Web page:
A long-serving member of the profession was lost when John Joseph died on 3 April 2017. An enduring friend and professional colleague of John’s, Austin Forbes QC says “He was one of a kind, popular and held in high regard. In conjunction with his substantial farming and estate practice in particular, he was regarded as one of the best trust lawyers in New Zealand, which I can also attest to”.
John was a law clerk, solicitor and partner at Duncan Cotterill, Christchurch for 48 years in all, 40 of these as a partner. Austin says he had a large number of loyal clients. Notwithstanding that his work mode was somewhat “late to arrive, late to leave” he was very thorough in his professional work and dedicated to his clients’ affairs. In John’s papers at home unearthed by his wife, Christine Darling, after his death was this piece, which Austin says was typical of John:
There may be smarter lawyers than me
There may be cheaper lawyers than me
But there won’t be one that is both cheaper and smarter
Outside of work John much enjoyed having a few Heinekens in the company of friends and work colleagues which, especially in his early years as a solicitor, included organising pranks, often in cahoots with Phil Taylor, usually implemented at the expense of some colleague and not necessarily with the full approval of the reigning Godfather of the firm, Peter Wynn Williams.
At a tribute function for him held the day before his funeral Duncan Cotterill recognised John’s predilection for his favourite brew by having a dedicated label designed for the numerous bottles of it which were served, endorsed “Valued & Respected Colleague, Friend & Mentor”, which indeed he was says Austin.
John’s main leisure activity, not to say passion, was fly fishing. Austin recalls in the mid-1970s, when he and John were neighbours living at Scarborough, on one of his fishing trips to the Timaru River, Lake Hawea yielded to his rod no less than 35 trout. Over the years, following regular weekend fishing forays, John would not infrequently call in on friends, both those he knew well and not so well, fairly late on a Sunday evening offering one or more of the weekend’s catch. Lake Taupo was the venue for many well-equipped and provisioned trips organised by John for fishing with various angler friends in the winter and for fishing and camping post-Christmas with his family.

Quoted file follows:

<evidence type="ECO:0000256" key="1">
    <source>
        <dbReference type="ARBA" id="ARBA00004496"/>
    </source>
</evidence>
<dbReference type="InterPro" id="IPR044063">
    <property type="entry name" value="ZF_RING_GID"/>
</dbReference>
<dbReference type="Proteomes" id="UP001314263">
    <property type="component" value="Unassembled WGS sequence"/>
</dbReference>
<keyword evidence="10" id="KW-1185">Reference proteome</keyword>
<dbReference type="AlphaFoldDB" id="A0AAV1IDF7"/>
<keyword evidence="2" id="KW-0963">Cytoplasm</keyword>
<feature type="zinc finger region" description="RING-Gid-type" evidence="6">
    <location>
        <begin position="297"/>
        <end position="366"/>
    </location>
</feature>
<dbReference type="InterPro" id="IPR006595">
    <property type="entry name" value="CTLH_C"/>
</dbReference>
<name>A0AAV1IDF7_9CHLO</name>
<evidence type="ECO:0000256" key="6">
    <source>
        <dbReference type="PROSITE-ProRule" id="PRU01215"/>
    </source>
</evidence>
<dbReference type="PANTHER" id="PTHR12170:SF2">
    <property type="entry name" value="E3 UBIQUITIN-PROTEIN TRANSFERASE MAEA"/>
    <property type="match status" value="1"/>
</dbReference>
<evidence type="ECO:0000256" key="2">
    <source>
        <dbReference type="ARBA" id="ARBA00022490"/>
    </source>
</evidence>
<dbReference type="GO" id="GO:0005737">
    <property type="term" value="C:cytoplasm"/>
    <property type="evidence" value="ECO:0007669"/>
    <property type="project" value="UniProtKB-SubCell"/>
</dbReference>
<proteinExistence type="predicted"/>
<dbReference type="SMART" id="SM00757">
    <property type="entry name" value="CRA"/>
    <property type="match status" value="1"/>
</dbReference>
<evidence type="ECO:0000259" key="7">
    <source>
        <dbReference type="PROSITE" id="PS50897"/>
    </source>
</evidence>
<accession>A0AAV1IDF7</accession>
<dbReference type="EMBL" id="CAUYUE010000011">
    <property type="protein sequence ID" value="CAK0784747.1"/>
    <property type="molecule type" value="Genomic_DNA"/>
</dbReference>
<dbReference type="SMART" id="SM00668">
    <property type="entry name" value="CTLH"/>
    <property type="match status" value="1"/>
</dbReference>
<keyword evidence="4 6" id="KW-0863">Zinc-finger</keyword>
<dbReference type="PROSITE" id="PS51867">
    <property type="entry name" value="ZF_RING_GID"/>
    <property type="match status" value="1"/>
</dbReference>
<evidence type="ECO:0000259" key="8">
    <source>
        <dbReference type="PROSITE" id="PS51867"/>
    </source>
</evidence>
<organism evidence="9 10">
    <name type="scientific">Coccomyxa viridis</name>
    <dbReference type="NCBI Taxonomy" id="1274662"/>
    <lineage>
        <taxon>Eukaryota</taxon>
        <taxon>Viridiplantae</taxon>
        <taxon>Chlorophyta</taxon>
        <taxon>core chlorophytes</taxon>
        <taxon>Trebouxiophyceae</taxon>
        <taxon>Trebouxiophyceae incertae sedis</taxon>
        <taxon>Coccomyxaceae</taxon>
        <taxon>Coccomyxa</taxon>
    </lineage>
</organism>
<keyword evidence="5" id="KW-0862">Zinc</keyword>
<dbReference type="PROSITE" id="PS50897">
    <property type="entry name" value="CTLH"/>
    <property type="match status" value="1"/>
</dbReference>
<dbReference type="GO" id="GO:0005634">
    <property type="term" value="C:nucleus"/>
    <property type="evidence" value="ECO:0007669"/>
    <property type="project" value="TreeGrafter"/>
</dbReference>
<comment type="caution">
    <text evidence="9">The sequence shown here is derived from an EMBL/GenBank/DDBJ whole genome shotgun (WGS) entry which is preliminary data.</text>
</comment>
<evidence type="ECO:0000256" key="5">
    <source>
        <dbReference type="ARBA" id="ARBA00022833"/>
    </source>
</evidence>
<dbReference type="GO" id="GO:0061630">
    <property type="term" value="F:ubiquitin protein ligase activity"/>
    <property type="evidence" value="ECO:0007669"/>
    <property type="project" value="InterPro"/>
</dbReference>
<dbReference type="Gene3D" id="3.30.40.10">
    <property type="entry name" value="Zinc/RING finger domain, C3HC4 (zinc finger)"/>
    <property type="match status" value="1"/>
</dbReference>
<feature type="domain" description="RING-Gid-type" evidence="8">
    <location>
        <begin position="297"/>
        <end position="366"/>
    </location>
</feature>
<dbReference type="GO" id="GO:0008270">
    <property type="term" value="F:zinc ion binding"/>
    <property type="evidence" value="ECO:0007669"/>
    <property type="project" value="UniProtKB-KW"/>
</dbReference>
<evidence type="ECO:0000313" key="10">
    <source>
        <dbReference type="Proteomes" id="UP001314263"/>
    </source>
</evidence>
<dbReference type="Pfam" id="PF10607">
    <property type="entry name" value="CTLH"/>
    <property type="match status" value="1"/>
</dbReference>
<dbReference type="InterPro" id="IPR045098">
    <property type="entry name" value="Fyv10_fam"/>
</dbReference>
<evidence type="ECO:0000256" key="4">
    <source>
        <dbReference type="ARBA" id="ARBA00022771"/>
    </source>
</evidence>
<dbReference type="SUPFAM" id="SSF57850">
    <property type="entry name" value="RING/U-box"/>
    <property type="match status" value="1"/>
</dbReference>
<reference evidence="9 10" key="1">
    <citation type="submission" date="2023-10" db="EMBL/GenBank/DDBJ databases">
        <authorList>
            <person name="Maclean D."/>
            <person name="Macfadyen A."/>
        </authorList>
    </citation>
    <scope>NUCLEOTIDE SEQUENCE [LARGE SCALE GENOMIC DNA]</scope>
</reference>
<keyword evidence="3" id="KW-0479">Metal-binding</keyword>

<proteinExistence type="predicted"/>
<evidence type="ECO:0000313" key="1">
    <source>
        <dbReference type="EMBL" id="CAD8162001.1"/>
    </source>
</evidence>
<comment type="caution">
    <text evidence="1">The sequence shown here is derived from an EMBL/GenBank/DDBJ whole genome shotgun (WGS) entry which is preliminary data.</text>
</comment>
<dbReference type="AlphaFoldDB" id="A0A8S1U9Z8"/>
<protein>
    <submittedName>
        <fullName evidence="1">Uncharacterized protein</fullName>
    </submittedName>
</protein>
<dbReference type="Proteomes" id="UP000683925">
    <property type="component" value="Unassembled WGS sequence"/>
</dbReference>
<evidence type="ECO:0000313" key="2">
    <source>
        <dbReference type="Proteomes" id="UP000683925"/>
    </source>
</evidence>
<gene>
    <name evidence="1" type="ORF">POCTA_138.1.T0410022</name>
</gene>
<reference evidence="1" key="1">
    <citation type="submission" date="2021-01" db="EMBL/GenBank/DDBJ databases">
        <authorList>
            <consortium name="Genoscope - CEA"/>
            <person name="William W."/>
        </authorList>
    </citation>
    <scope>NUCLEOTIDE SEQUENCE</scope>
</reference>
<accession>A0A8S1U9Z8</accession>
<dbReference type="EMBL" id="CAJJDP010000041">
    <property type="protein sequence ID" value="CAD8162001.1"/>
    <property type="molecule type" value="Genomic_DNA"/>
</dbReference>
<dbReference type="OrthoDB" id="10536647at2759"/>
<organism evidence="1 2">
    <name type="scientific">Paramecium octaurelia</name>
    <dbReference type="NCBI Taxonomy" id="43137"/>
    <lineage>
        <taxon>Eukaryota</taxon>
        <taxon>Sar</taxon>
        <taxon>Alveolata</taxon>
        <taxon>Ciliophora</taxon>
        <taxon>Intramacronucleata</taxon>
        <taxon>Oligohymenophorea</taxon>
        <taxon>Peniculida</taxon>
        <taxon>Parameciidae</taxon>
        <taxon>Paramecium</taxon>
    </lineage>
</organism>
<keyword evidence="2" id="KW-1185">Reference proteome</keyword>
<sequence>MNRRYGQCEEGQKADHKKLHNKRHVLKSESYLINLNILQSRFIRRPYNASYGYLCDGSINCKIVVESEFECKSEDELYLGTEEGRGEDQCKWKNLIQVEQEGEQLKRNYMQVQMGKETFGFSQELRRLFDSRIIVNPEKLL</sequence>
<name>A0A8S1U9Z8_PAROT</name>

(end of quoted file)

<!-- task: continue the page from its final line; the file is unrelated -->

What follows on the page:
The law was also very much a family affair for John. His wife, Christine, his brothers, Howard and Philip, and his daughter, Justine, are all lawyers. Christine has been a solicitor at Duncan Cotterill for 25 years. Howard is in practice on his own account. He was an All Black in 1971 against the British Lions. Philip has had a distinguished career, both nationally and internationally, as a leading academic lawyer and text writer in the field of constitutional and administrative law. Justine practises as an in-house solicitor.
Howard says that his reflections about John are that he was really two people, or rather a blend of two characters; one the urban professional of suit and tie, the other the country man at ease with nature and all its moods, no more than when fishing a high country lake or a Taupo stream. He loved both spheres of his life and was very good at each. He was a peerless fly fisherman as a result of which he developed quite a number of life-long friendships. Fishing trips were often to a property that he “owned” as a co-trustee of a family trust or because the owner was a client. Howard recalls being the butt of one of John’s many pranks at a shearer’s quarters on one occasion where the stupid faces that Howard was pulling were unknowingly the subject of photos which John was taking. These were then handed around the office at Duncan Cotterill the following Monday morning.
Philip endorses Howard’s comments. John was a passionate fly fisherman who literally had to be prised from the river bed, even as darkness fell. Philip accompanied John on many fishing excursions when both were in their 20s and 30s, and recounts that they were some of his fondest memories. John compiled a collage of fishing photos dating from the 1970s. In later years Philip would often marvel how young they once were. Like Howard, he was also the victim of a brotherly prank. A somewhat revealing photograph of Philip taken on a fishing trip to Molesworth Station did the rounds at a Law Society dinner held the Friday following. It was reported that the ladies could be heard to twitter.
Philip also recounts John’s prowess as a consummate lawyer. John acted for Philip and his wife, Ann. Philip recalls that John had the ability to strategise in ways that always paid dividends. At John’s funeral several of his former clients reflected that John was not only a marvellous lawyer but also a dear friend who would be sorely missed. He will, indeed.
John’s death brings to an end 130 years collective, unbroken service to the law and the legal profession by three brothers. Including the 28 years Christine has practised as a solicitor and the 14 years Justine has held a practising certificate, the total time span is some 172 years in all.
John is survived by Christine, his daughters, Justine, Annabel and Olivia and their mother, Pat, and four grandchildren.
- Austin Forbes QC, Christine Darling, Howard Joseph, Philip Joseph.
This was first published in the August 2017 issue of Canterbury Tales, the magazine of the Canterbury-Westland branch of the New Zealand Law Society.